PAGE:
Gratitude Attitude

It’s easy to complain. Well, speaking for myself, I know that is true. At age 52, I am married to my best friend, we have two growing sons (that love baseball), extended family that love us, and gainful employment. The struggles we face are the similar to ones experienced by families and individuals in countless communities, yet our basic needs are met, and we enjoy life on a larger scale than previous generations thought possible, thanks in significant part to medical, scientific, and technological advances. So, why is it that I (or we) complain?

That’s rhetorical.

This is a baseball team blog, Bill, you say. Make your entry about baseball!

Okay.

I don’t recall the particular occasion of our visit to Putnam, Connecticut, nor the precise time of year, other than to say that it was during MLB season. The general reason for our visit was to see Grandpa and Grandma Ames, Mum’s parents. I loved their long, gently sloping back yard, with stately, well-trimmed pine trees dotting here and there around the perimeter. Grandpa kept the lawn cut short, like a smooth carpet. It was great for croquet or wiffleball.

On this visit, I was 6 years old, and my brother was 12. Dan had introduced me to the Boston Red Sox with the aid of a poster on his bedroom wall. It featured Fred Lynn, Jim Rice, and my favorite, Dewey–Dwight Evans. Even at such a young age, I wanted little more than to go to a Red Sox game with Dan!

Our first day at Grandpa’s, Dan came to me with exciting news: Grandpa and Dad were talking about going to the Red Sox game the next day! Dan said he wanted to go, and they said yes. When he told me that, I knew I didn’t want to miss the chance to see the Red Sox with my brother, my father, and my grandfather! I asked him to tell Dad I wanted to go, and to be sure not to forget me the next morning.

Dan and I were very excited. I went to bed so happy. The next morning, though, my happiness evaporated. They had left without me!

What a miserable day I had. Dan apologized to me when he got back. He told Dad and Grandpa that I wanted to go, but they were afraid I’d get bored. Probably if I’d told them myself I might have convinced them or they would’ve helped me understand the situation better. Instead, I held onto the disappointment for decades. As in, until I wrote this just now. Wow.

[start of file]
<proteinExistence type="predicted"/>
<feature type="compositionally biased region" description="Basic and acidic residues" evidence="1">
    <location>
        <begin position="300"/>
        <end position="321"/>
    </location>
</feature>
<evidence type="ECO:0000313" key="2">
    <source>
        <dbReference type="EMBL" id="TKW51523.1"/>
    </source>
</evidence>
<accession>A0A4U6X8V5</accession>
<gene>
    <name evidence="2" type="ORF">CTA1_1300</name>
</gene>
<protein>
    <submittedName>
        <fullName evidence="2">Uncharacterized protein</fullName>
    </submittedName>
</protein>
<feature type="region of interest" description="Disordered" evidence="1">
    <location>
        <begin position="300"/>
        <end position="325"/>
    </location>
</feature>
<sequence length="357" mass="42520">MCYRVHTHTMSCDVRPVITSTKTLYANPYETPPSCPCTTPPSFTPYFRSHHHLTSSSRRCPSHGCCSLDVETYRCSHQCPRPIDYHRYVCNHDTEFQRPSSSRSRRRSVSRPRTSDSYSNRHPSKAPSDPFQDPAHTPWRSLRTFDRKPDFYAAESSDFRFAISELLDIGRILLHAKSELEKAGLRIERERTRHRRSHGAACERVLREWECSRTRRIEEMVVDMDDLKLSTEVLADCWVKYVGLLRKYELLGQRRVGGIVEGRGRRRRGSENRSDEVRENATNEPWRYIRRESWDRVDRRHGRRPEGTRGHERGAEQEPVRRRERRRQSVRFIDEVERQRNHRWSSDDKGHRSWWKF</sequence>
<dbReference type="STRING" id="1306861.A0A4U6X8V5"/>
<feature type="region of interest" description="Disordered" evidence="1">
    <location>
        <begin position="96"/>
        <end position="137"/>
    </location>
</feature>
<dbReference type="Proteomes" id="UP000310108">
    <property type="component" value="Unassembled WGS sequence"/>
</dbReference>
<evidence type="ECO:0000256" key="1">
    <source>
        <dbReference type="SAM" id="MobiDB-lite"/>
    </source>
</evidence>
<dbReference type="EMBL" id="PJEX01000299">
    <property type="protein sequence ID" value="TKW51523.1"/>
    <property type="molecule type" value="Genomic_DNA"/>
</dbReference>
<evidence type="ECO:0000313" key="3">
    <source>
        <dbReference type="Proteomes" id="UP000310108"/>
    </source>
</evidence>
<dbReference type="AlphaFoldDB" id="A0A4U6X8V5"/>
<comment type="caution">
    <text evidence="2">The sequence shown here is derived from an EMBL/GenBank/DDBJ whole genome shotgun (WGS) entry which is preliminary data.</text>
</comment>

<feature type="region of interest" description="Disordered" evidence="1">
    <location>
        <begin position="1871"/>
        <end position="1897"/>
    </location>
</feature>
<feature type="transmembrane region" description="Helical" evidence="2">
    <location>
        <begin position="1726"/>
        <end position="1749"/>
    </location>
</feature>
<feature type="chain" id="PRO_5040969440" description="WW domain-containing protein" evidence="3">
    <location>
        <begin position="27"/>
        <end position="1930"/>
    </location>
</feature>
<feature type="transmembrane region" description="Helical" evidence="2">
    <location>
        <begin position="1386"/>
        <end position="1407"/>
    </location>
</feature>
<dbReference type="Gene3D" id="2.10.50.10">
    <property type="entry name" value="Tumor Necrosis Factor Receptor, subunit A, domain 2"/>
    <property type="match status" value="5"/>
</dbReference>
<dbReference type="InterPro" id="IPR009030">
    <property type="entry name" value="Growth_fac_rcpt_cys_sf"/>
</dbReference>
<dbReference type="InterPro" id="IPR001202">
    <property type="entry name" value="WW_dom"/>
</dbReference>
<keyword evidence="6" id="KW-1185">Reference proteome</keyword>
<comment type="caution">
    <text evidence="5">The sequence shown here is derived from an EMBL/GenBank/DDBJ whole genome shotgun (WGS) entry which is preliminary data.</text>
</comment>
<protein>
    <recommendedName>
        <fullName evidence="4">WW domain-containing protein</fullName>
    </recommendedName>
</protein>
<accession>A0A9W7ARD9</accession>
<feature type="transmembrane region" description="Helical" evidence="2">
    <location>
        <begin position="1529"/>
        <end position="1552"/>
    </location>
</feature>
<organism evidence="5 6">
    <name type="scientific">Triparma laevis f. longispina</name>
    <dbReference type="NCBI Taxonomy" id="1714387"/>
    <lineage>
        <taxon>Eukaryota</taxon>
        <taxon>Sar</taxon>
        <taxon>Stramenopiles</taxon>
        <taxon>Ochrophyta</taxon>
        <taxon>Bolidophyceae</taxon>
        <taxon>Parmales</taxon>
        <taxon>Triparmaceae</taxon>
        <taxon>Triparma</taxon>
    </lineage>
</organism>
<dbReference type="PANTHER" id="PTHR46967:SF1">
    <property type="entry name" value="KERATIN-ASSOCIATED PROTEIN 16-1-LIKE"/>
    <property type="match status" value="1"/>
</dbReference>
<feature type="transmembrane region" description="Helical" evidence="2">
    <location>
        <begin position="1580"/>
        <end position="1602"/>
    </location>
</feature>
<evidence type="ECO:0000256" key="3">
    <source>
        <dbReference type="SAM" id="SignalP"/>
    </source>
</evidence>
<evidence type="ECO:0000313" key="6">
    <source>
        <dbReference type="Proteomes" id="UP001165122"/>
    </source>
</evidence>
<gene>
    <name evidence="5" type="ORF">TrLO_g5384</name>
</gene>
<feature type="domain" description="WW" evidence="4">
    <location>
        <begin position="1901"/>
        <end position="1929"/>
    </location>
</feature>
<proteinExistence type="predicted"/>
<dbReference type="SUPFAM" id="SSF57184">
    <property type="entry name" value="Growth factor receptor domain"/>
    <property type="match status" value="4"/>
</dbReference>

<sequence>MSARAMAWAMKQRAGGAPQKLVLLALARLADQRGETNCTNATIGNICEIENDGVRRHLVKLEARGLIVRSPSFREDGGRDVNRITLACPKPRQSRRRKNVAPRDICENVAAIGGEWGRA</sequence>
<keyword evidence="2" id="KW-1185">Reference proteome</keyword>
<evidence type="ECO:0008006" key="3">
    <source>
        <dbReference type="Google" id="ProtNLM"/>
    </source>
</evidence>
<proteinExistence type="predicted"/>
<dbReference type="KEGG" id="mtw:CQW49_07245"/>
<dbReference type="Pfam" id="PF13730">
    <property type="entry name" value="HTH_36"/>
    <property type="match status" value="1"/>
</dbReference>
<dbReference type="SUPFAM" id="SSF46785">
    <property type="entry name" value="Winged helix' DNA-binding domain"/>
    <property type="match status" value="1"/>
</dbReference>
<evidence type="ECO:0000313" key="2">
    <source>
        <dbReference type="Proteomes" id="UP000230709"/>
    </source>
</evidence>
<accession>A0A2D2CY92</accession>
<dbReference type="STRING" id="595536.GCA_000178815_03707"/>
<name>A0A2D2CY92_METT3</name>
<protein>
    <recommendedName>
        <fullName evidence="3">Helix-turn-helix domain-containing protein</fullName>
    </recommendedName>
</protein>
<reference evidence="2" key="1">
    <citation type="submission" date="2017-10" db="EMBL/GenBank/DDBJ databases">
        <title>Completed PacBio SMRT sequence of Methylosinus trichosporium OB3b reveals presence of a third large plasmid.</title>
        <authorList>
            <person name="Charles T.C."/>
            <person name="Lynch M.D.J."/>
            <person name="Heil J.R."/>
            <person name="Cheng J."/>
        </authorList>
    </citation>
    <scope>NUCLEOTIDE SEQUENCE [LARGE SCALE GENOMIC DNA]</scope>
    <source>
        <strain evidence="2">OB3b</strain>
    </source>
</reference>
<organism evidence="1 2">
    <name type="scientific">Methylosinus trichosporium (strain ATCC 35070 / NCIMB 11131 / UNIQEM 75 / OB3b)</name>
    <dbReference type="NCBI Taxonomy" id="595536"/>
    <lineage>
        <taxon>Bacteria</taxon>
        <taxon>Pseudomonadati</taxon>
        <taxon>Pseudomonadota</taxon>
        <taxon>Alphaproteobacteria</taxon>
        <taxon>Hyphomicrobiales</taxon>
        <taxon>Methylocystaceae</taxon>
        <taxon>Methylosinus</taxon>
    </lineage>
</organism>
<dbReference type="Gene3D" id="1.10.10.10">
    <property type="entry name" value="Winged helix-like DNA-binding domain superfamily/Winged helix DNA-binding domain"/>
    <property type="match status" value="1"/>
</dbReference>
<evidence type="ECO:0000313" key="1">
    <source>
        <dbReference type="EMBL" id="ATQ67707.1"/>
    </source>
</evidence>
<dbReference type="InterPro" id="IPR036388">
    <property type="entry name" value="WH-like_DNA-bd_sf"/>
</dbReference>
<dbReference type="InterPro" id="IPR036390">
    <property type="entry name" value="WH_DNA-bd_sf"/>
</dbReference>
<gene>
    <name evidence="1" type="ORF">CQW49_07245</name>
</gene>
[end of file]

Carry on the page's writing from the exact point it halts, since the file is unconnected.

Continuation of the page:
I never went to a Red Sox game with any of those three important men in my life. Grandpa died in the mid-1990s. He was no longer living in Connecticut. He’d become a widower and remarried, and then he’d moved to her home in Illinois. She was sweet to us, and I loved her, too.

Dad died this year, in April. He was 88 years old. Thanks to radio and NESN, he and I enjoyed many Red Sox broadcasts over the decades. He and his wife (Mum died in 1987) attended my kids’ events as often as possible– Little League baseball, cross-country, band and chorus concerts. I’m thankful that we saw the boys play baseball together. He would have loved watching Bangor Alternative Baseball.

Dan is alive and well and…in Wisconsin. He is still very much a Red Sox fan! He and his wife raised three wonderful young men that are also Red Sox fans. They have been to several games in Minnesota, for example, and catch the broadcasts however possible.

My family, then, most likely similarly to yours, has multigenerational stories of loving baseball. As easy as it is for me to complain about gas prices, inflation, job frustrations, poor player moves by Chaim Bloom of the Red Sox, or anything else, I’m much better off remembering that I’m blessed with reliable transportation, a rewarding job that pays the bills, a MLB team that has won the World Series 4 times in the last 17 years while the NYY have just 1, and that having a GRATITUDE ATTITUDE is healthier.

Enjoy yourself today. Be grateful for however little or much you have. Ask for help if you need it. 1-800-273-TALK (8255).

Happy Thanksgiving, Bangor Alternative Baseball family!

Published by Bangor Alternative Baseball (BAB)

We are a coed team of teens and adults, ages 15+ with autism and other disabilities, that play baseball and learn life and social skills for on and off the baseball diamond. We are part of a national nonprofit organization featuring more than 80 teams across America.

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